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Demand for coffee can create ecological, economic rift with poorer nations

The explosion in worldwide coffee consumption in the past two decades has generally not benefitted farmers of coffee beans in poorer nations along the equator.

A University of Kansas (KU) researcher studying trade and globalization has found that the shift to “technified” coffee production in the 1970s and 1980s has created harsher economic and ecological consequences for heavy coffee-producing nations, such as Honduras, Colombia, Guatemala, Brazil, Vietnam and Ethiopia.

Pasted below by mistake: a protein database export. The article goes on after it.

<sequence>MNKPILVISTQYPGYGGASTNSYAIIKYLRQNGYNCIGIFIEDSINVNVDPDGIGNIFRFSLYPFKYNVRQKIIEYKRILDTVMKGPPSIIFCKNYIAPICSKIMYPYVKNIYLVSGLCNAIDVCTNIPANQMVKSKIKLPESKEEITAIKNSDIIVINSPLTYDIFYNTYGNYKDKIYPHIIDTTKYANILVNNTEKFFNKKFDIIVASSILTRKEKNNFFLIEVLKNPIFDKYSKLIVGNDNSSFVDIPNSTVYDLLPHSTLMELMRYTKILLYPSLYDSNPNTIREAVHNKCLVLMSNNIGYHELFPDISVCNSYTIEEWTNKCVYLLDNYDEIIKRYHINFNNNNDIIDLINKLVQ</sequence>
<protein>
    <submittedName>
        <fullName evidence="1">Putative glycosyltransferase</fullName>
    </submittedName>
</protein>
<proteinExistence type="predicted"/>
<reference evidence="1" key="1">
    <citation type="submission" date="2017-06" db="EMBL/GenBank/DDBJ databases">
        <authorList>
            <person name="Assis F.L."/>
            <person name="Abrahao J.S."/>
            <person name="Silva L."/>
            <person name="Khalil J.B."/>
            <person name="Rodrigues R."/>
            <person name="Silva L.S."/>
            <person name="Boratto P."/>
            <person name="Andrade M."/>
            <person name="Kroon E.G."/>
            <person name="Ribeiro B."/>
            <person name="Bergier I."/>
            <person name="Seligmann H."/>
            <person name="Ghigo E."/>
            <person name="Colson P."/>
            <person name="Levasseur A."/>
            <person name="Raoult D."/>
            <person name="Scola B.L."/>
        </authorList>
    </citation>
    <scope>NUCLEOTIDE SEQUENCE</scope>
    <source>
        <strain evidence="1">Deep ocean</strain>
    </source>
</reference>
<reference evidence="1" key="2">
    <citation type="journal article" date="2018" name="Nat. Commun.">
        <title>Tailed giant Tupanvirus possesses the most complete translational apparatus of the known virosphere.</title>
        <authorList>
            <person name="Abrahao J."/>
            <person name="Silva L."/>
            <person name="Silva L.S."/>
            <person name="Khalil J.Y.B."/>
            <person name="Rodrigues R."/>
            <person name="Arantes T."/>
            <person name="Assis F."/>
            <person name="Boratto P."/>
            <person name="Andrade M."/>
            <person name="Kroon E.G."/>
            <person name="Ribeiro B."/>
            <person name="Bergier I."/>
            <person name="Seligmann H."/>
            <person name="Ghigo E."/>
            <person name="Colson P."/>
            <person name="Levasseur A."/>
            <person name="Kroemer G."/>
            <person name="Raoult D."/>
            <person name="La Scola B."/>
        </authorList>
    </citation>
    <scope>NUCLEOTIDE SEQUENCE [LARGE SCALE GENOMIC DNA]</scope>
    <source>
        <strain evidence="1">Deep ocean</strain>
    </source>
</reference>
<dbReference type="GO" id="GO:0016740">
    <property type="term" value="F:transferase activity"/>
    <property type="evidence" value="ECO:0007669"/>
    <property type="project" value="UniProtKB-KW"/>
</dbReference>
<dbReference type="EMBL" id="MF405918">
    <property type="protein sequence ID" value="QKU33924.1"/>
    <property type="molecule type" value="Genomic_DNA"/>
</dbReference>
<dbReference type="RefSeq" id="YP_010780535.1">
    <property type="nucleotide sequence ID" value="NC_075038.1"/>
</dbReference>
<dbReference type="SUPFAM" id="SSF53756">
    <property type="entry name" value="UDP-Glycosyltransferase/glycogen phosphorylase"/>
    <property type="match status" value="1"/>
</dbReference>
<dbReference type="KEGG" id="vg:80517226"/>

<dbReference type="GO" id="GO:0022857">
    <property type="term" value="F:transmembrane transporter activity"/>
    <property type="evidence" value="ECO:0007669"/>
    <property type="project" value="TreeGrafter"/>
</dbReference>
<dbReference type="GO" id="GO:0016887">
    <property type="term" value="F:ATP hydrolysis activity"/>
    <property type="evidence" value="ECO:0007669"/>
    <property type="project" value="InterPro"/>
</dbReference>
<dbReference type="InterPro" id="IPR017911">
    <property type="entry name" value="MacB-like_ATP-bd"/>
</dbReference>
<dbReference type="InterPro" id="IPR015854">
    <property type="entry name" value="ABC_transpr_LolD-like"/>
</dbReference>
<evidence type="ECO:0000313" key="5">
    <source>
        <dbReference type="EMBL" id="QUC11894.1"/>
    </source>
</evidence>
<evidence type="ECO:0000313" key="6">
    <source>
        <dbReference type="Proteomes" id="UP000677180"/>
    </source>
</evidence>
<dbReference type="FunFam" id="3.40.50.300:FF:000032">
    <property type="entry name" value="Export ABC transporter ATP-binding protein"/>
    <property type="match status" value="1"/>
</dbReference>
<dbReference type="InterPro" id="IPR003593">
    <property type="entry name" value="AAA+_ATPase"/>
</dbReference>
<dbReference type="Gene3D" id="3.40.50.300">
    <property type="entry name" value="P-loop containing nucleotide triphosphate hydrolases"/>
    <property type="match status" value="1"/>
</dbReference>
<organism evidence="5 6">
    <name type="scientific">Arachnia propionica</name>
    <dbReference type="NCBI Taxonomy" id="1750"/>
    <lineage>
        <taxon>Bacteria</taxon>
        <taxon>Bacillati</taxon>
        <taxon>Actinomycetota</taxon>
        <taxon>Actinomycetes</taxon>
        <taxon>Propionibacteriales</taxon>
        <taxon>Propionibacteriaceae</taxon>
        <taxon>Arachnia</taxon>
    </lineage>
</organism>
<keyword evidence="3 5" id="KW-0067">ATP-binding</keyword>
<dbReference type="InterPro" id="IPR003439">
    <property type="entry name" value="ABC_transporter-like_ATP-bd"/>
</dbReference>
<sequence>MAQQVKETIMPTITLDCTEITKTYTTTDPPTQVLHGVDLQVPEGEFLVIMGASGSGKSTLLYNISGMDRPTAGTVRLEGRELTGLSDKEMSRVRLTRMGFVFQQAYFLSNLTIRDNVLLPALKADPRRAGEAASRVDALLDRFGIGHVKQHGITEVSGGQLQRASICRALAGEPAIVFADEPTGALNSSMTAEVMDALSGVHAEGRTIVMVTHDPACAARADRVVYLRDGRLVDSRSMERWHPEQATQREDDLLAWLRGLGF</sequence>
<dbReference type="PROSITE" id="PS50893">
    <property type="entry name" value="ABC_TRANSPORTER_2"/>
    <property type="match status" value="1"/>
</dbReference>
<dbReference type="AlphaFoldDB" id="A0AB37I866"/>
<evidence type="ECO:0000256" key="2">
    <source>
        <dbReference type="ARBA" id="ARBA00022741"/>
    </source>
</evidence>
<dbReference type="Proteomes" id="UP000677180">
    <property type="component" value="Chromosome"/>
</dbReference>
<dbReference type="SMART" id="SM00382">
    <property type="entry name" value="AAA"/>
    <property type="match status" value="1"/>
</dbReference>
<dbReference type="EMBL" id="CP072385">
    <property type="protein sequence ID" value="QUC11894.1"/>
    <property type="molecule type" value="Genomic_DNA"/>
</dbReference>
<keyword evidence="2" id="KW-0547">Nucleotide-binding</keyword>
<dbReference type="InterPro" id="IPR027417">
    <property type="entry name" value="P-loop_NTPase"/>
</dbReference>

“Historically, coffee has been exploited by the West in various ways, because it’s consumed in rich countries, and grown in poor ones,” said Alexander Myers, a KU doctoral candidate in sociology.

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